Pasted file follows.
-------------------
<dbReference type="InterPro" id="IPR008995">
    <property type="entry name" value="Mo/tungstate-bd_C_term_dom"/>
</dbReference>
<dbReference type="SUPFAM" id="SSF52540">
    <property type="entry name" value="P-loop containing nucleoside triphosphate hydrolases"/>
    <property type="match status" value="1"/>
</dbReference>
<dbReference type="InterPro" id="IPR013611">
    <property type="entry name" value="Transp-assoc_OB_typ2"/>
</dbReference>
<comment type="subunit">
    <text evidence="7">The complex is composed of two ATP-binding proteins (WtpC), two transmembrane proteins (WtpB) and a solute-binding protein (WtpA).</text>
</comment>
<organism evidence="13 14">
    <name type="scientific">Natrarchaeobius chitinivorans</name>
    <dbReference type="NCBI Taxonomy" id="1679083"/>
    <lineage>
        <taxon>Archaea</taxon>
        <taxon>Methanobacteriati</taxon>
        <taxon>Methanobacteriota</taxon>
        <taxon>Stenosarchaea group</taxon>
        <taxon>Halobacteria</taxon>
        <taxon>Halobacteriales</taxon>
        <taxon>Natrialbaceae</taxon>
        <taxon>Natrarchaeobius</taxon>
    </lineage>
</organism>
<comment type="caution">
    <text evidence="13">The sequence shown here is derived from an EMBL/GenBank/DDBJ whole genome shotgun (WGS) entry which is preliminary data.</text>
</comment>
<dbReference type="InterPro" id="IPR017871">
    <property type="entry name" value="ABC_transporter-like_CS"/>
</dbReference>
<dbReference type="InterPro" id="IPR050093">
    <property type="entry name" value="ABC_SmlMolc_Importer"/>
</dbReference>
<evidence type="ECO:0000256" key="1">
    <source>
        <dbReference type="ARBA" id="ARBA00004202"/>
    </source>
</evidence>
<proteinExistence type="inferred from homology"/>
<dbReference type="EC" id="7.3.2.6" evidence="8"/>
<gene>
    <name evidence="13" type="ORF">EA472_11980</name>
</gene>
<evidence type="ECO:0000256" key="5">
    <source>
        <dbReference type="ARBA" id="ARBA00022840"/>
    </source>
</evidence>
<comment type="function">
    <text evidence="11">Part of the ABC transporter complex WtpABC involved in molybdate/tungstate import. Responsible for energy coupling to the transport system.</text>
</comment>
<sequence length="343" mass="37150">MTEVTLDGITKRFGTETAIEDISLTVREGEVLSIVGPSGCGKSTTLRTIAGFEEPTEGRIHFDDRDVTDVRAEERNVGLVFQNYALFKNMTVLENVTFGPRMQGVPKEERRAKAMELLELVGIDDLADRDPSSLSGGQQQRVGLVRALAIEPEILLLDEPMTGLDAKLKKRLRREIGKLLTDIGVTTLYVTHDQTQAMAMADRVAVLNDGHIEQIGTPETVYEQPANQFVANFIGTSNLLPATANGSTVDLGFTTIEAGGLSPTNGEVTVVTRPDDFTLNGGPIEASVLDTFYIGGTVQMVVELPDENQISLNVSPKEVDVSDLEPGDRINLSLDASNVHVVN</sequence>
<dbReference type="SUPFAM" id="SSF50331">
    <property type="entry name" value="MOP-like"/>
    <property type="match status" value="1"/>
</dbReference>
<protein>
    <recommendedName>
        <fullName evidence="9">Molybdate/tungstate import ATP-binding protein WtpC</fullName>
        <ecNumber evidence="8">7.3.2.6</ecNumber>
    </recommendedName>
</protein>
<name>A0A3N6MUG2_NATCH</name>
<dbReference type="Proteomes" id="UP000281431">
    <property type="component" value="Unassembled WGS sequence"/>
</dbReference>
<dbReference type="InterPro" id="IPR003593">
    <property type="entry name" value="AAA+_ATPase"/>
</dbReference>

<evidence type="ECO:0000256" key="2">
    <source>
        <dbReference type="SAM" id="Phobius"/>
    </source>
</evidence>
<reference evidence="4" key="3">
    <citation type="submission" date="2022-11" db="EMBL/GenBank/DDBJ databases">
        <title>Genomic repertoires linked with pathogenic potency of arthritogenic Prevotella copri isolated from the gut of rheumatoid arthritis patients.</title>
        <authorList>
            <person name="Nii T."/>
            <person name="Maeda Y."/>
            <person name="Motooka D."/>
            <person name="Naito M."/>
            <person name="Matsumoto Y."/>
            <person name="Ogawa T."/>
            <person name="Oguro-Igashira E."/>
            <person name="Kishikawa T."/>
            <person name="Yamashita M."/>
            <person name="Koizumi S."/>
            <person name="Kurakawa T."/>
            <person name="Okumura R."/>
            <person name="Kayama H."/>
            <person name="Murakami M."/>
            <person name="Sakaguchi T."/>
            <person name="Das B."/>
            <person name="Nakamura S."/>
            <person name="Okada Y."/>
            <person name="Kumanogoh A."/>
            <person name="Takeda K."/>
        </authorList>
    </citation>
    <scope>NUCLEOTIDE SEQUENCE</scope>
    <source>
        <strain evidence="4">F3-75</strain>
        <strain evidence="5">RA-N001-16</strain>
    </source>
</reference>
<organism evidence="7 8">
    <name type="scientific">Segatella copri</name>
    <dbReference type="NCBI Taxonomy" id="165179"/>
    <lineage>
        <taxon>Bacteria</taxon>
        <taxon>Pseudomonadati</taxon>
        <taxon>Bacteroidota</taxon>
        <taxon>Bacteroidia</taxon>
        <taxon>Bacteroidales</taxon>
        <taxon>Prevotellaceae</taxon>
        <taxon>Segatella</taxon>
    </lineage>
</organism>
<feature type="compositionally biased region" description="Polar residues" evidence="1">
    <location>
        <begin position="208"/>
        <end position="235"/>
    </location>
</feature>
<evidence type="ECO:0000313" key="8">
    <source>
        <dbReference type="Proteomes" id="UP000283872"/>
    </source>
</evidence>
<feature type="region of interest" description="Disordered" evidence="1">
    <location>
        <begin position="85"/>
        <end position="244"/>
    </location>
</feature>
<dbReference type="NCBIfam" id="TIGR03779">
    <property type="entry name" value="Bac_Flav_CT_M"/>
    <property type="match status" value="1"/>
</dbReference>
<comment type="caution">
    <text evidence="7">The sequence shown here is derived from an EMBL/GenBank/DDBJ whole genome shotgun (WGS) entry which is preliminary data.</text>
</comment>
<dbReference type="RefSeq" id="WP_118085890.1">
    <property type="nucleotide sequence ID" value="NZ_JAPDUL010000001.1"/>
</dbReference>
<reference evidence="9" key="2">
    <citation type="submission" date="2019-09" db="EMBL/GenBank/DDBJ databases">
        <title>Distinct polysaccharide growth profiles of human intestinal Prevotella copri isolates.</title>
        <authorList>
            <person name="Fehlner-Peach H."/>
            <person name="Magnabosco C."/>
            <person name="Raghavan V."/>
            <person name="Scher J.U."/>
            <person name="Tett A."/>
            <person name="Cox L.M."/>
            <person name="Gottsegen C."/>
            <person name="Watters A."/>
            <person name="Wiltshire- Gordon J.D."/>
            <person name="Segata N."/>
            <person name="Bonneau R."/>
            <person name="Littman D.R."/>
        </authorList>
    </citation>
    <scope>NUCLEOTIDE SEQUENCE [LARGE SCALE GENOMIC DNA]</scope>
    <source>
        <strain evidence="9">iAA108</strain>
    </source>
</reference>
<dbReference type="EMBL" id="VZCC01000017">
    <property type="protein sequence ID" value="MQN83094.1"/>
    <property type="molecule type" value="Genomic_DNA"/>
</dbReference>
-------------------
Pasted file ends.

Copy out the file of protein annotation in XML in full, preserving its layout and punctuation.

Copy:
<dbReference type="InterPro" id="IPR008995">
    <property type="entry name" value="Mo/tungstate-bd_C_term_dom"/>
</dbReference>
<dbReference type="SUPFAM" id="SSF52540">
    <property type="entry name" value="P-loop containing nucleoside triphosphate hydrolases"/>
    <property type="match status" value="1"/>
</dbReference>
<dbReference type="InterPro" id="IPR013611">
    <property type="entry name" value="Transp-assoc_OB_typ2"/>
</dbReference>
<comment type="subunit">
    <text evidence="7">The complex is composed of two ATP-binding proteins (WtpC), two transmembrane proteins (WtpB) and a solute-binding protein (WtpA).</text>
</comment>
<organism evidence="13 14">
    <name type="scientific">Natrarchaeobius chitinivorans</name>
    <dbReference type="NCBI Taxonomy" id="1679083"/>
    <lineage>
        <taxon>Archaea</taxon>
        <taxon>Methanobacteriati</taxon>
        <taxon>Methanobacteriota</taxon>
        <taxon>Stenosarchaea group</taxon>
        <taxon>Halobacteria</taxon>
        <taxon>Halobacteriales</taxon>
        <taxon>Natrialbaceae</taxon>
        <taxon>Natrarchaeobius</taxon>
    </lineage>
</organism>
<comment type="caution">
    <text evidence="13">The sequence shown here is derived from an EMBL/GenBank/DDBJ whole genome shotgun (WGS) entry which is preliminary data.</text>
</comment>
<dbReference type="InterPro" id="IPR017871">
    <property type="entry name" value="ABC_transporter-like_CS"/>
</dbReference>
<dbReference type="InterPro" id="IPR050093">
    <property type="entry name" value="ABC_SmlMolc_Importer"/>
</dbReference>
<evidence type="ECO:0000256" key="1">
    <source>
        <dbReference type="ARBA" id="ARBA00004202"/>
    </source>
</evidence>
<proteinExistence type="inferred from homology"/>
<dbReference type="EC" id="7.3.2.6" evidence="8"/>
<gene>
    <name evidence="13" type="ORF">EA472_11980</name>
</gene>
<evidence type="ECO:0000256" key="5">
    <source>
        <dbReference type="ARBA" id="ARBA00022840"/>
    </source>
</evidence>
<comment type="function">
    <text evidence="11">Part of the ABC transporter complex WtpABC involved in molybdate/tungstate import. Responsible for energy coupling to the transport system.</text>
</comment>
<sequence length="343" mass="37150">MTEVTLDGITKRFGTETAIEDISLTVREGEVLSIVGPSGCGKSTTLRTIAGFEEPTEGRIHFDDRDVTDVRAEERNVGLVFQNYALFKNMTVLENVTFGPRMQGVPKEERRAKAMELLELVGIDDLADRDPSSLSGGQQQRVGLVRALAIEPEILLLDEPMTGLDAKLKKRLRREIGKLLTDIGVTTLYVTHDQTQAMAMADRVAVLNDGHIEQIGTPETVYEQPANQFVANFIGTSNLLPATANGSTVDLGFTTIEAGGLSPTNGEVTVVTRPDDFTLNGGPIEASVLDTFYIGGTVQMVVELPDENQISLNVSPKEVDVSDLEPGDRINLSLDASNVHVVN</sequence>
<dbReference type="SUPFAM" id="SSF50331">
    <property type="entry name" value="MOP-like"/>
    <property type="match status" value="1"/>
</dbReference>
<protein>
    <recommendedName>
        <fullName evidence="9">Molybdate/tungstate import ATP-binding protein WtpC</fullName>
        <ecNumber evidence="8">7.3.2.6</ecNumber>
    </recommendedName>
</protein>
<name>A0A3N6MUG2_NATCH</name>
<dbReference type="Proteomes" id="UP000281431">
    <property type="component" value="Unassembled WGS sequence"/>
</dbReference>
<dbReference type="InterPro" id="IPR003593">
    <property type="entry name" value="AAA+_ATPase"/>
</dbReference>

<evidence type="ECO:0000256" key="2">
    <source>
        <dbReference type="SAM" id="Phobius"/>
    </source>
</evidence>
<reference evidence="4" key="3">
    <citation type="submission" date="2022-11" db="EMBL/GenBank/DDBJ databases">
        <title>Genomic repertoires linked with pathogenic potency of arthritogenic Prevotella copri isolated from the gut of rheumatoid arthritis patients.</title>
        <authorList>
            <person name="Nii T."/>
            <person name="Maeda Y."/>
            <person name="Motooka D."/>
            <person name="Naito M."/>
            <person name="Matsumoto Y."/>
            <person name="Ogawa T."/>
            <person name="Oguro-Igashira E."/>
            <person name="Kishikawa T."/>
            <person name="Yamashita M."/>
            <person name="Koizumi S."/>
            <person name="Kurakawa T."/>
            <person name="Okumura R."/>
            <person name="Kayama H."/>
            <person name="Murakami M."/>
            <person name="Sakaguchi T."/>
            <person name="Das B."/>
            <person name="Nakamura S."/>
            <person name="Okada Y."/>
            <person name="Kumanogoh A."/>
            <person name="Takeda K."/>
        </authorList>
    </citation>
    <scope>NUCLEOTIDE SEQUENCE</scope>
    <source>
        <strain evidence="4">F3-75</strain>
        <strain evidence="5">RA-N001-16</strain>
    </source>
</reference>
<organism evidence="7 8">
    <name type="scientific">Segatella copri</name>
    <dbReference type="NCBI Taxonomy" id="165179"/>
    <lineage>
        <taxon>Bacteria</taxon>
        <taxon>Pseudomonadati</taxon>
        <taxon>Bacteroidota</taxon>
        <taxon>Bacteroidia</taxon>
        <taxon>Bacteroidales</taxon>
        <taxon>Prevotellaceae</taxon>
        <taxon>Segatella</taxon>
    </lineage>
</organism>
<feature type="compositionally biased region" description="Polar residues" evidence="1">
    <location>
        <begin position="208"/>
        <end position="235"/>
    </location>
</feature>
<evidence type="ECO:0000313" key="8">
    <source>
        <dbReference type="Proteomes" id="UP000283872"/>
    </source>
</evidence>
<feature type="region of interest" description="Disordered" evidence="1">
    <location>
        <begin position="85"/>
        <end position="244"/>
    </location>
</feature>
<dbReference type="NCBIfam" id="TIGR03779">
    <property type="entry name" value="Bac_Flav_CT_M"/>
    <property type="match status" value="1"/>
</dbReference>
<comment type="caution">
    <text evidence="7">The sequence shown here is derived from an EMBL/GenBank/DDBJ whole genome shotgun (WGS) entry which is preliminary data.</text>
</comment>
<dbReference type="RefSeq" id="WP_118085890.1">
    <property type="nucleotide sequence ID" value="NZ_JAPDUL010000001.1"/>
</dbReference>
<reference evidence="9" key="2">
    <citation type="submission" date="2019-09" db="EMBL/GenBank/DDBJ databases">
        <title>Distinct polysaccharide growth profiles of human intestinal Prevotella copri isolates.</title>
        <authorList>
            <person name="Fehlner-Peach H."/>
            <person name="Magnabosco C."/>
            <person name="Raghavan V."/>
            <person name="Scher J.U."/>
            <person name="Tett A."/>
            <person name="Cox L.M."/>
            <person name="Gottsegen C."/>
            <person name="Watters A."/>
            <person name="Wiltshire- Gordon J.D."/>
            <person name="Segata N."/>
            <person name="Bonneau R."/>
            <person name="Littman D.R."/>
        </authorList>
    </citation>
    <scope>NUCLEOTIDE SEQUENCE [LARGE SCALE GENOMIC DNA]</scope>
    <source>
        <strain evidence="9">iAA108</strain>
    </source>
</reference>
<dbReference type="EMBL" id="VZCC01000017">
    <property type="protein sequence ID" value="MQN83094.1"/>
    <property type="molecule type" value="Genomic_DNA"/>
</dbReference>